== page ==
They were both entirely disappointed when he didn't have a date for Prom and he chose to skip it and go hang out with Daisy instead. He knew the school would NEVER let him take her into the dance. So they drove out into the fields that night. That was the first time they had sex. It was awkward at first because he didn't know how to put what where and when. She just had this sad look in her eyes like "what are you doing to me?" But even in the awkwardness, even that very first time, it was the most wonderful thing he had ever experienced up till then.

And that first time opened the floodgates. She had even a higher libido than he did. She would suddenly trot over, slide onto his lap and start rubbing her groin against it. That was such a turn on for him. They would do it over and over for hours and hours. It was the best 2 years of his 18 year life.

Until the fateful night when Dada could not find his car keys and, searching for them, caught him and Daisy going at it in the garage.
The look his father gave him still haunts him.

That was what he was afraid of, the reason he stayed "in the closet" for so long.
He didn't want to disappoint his fathers.
And though Daddy forgave him, Dada never did.
Dada chose to call the police. And that put a heavy strain on their own relationship. Even till now. He looked back to see them both seated at opposite sides of the court room. Former partners now adversaries over the sexual choice of their adopted son.
He never wanted THIS.
Of everything else, this is what he would more than gladly reverse, he would hide his sexuality forever if it will prevent breaking up his fathers' marriage.

The judge had started to speak. He had been so caught up in his thoughts that he had not noticed.
He believed in the Justice system of the Netherlands, the first country to ever legalise same sex marriage 200 years ago. But with all the recent crises and changes in the world, would they be liberal enough to grant his wish, to legalise this relationship which is not hurting anybody?
Would they be liberal enough to protect him from all the people who made fun of him, calling him "b!±€# lover"?
Would they protect him from being fired from the workplace, protect his right to obtain and hold on to lawful employment regardless of who or what he chooses to have sex or fall in love with?
Would they be liberal enough to allow him proclaim his love to the world, to be able to kiss his precious Daisy in public without being arrested, assaulted or lynched by close-minded people who could not stand to see them together, who could not appreciate love in whichever form it came?

There were a lot of people who have the same urges, the same desires as him, but had been scared to come out or speak out, afraid to be labelled.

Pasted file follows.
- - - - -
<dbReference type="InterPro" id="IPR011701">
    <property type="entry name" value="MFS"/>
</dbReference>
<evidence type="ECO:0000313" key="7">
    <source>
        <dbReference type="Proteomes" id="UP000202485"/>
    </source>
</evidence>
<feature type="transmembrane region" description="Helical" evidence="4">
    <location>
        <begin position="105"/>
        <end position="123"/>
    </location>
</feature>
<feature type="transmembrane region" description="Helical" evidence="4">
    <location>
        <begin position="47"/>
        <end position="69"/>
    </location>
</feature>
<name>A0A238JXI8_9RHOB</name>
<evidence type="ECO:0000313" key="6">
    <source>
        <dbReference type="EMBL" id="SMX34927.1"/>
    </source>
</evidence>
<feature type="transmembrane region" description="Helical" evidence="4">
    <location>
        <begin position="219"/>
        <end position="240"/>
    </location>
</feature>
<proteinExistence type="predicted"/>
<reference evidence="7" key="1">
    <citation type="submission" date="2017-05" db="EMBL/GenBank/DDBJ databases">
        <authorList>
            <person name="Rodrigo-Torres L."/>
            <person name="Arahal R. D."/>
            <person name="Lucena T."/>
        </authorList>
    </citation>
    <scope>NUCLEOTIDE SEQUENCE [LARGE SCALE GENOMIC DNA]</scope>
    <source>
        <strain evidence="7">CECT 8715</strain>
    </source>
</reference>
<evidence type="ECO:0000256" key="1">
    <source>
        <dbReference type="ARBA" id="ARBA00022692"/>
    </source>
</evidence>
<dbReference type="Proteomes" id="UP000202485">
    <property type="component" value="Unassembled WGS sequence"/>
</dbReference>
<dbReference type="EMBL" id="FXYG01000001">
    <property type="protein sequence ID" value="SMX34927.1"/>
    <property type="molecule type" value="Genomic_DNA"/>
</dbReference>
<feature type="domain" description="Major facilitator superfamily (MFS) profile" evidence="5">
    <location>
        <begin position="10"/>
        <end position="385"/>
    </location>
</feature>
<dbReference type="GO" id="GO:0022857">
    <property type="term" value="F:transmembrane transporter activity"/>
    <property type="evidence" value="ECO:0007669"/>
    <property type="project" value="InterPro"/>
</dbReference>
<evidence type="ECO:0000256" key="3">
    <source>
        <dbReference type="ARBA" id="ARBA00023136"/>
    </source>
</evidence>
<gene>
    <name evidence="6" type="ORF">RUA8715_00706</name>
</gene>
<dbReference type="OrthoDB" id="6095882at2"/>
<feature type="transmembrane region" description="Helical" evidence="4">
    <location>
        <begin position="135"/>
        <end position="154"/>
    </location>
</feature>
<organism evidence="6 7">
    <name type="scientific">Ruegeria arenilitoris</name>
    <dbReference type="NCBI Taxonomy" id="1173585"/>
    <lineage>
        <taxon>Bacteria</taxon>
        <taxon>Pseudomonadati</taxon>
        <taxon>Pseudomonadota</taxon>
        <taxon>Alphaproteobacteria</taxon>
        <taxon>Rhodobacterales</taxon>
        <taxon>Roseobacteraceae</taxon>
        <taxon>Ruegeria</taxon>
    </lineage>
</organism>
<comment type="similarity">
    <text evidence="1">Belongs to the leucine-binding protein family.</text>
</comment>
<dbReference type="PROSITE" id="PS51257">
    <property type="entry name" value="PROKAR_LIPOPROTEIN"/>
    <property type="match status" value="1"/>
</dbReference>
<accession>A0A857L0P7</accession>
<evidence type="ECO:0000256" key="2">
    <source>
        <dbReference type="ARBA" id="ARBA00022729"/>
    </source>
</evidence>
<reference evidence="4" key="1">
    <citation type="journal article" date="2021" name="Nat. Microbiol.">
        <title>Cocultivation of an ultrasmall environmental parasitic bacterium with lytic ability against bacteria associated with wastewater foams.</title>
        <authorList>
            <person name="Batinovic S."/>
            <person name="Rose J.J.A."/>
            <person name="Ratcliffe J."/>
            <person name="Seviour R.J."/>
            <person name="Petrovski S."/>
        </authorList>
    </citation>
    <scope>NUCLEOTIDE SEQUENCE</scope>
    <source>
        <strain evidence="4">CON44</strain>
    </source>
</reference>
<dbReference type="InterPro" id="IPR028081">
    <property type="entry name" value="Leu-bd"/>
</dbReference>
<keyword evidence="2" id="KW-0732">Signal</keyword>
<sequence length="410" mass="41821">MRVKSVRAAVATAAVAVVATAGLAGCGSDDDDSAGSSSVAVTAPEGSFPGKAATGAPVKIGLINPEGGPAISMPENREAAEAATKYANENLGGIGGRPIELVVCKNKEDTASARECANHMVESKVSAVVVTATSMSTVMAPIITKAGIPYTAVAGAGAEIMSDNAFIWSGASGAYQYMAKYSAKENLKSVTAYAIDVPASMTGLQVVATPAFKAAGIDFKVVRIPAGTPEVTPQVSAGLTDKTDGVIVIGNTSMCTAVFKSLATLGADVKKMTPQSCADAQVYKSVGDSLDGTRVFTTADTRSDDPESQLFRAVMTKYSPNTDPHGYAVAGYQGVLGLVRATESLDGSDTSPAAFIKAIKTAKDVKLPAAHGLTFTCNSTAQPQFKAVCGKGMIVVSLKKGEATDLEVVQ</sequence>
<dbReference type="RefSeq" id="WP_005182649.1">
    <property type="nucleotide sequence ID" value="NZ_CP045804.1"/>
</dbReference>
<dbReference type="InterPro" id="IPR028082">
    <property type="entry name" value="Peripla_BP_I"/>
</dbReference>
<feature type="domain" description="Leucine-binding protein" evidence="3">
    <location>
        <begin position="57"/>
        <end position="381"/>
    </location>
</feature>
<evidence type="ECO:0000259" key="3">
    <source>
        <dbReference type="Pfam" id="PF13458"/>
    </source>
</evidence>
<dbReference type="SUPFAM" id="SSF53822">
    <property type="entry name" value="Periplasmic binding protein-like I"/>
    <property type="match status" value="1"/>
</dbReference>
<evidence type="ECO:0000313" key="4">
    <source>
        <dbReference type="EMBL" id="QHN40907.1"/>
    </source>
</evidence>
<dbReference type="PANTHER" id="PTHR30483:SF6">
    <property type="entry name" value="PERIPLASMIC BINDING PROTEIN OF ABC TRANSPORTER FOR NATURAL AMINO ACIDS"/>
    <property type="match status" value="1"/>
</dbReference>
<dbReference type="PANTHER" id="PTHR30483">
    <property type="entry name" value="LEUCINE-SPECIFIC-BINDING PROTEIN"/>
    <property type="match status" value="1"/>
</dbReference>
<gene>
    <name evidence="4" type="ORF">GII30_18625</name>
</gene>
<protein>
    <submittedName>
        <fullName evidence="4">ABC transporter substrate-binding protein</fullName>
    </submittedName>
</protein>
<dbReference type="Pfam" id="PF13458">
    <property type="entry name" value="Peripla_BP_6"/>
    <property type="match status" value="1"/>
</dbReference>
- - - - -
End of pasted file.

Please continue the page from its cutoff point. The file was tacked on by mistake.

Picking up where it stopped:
So he was a solitary figure.
No human or animal rights groups on the sidelines cheering him on.
Like one of the slain Pop stars of centuries past, it was just him against the world.

His blood was rushing through his ears, deafening him as the judge spoke, all he could hear was an overwhelming hum, the room spinning as the judge's lips moved. Suddenly the judge raised his gavel and he heard it bang against the table, stunning him back to a reality of sorts. He saw Daddy jump up with a smile on his face, the whole court room in pandemonium.
The court warden released Daisy from her leash and she leaped and bounded towards him.

The court room TV came on as the Judge left for his inner sanctum, and he saw his own face on the television screen in real time, confusion giving way to contentment as Daisy licked the side of his face. News headlines splashed across the lower half of the screen:


LMAO! Was not what you expected, eh? I know y'all missed me, right?
Well, I just decided to write a story set in the future, which would go to say that human desires are diverse and insatiable and that almost anything can be considered completely justifiable once you put your mind to it.
The major question is
"where do we draw the line between right and wrong?"
Share your thoughts.

It's your boy,

Fly Fellow Y'all!


  1. What a load of unintelligent garbage! It wasnt even well written, and does nopthiong to put forward a valid argument against same marrige.

    To equate same sex marrige with bestiality is absolutely ludicrous as we are talking about two entirely idfferent species, where as with homosexuality we are talking about 2 members of the same species.

    1. I'm sorry you feel that way, anonymous. Especially with the manifold spelling errors you made in just 2 sentences.

      I spoke just the facts. Scientists have proven, in the same way that Homosexuality is common among animals, that "cross-specie mating" has occurred amongs animals, too.

      And the point, which you did "nopthiong" to dispute is that, people will always have appetites for something that deviates from the norm.

      How dare you feel your sexual "deviancy" is superior to their's? That is totally obnoxious and self-seeking!

  2. The desires of man is satiable, all we can hope for is direction. When we look to the sky, lofty higher instincts ... We all fly. when we turn to the shadows, yeilding to the base ... We go to hell . @anonymous thanks for drawing attention to how well the piece was written. Beyond the grammar being correct. It was a beautiful prose. An ode to hells angels.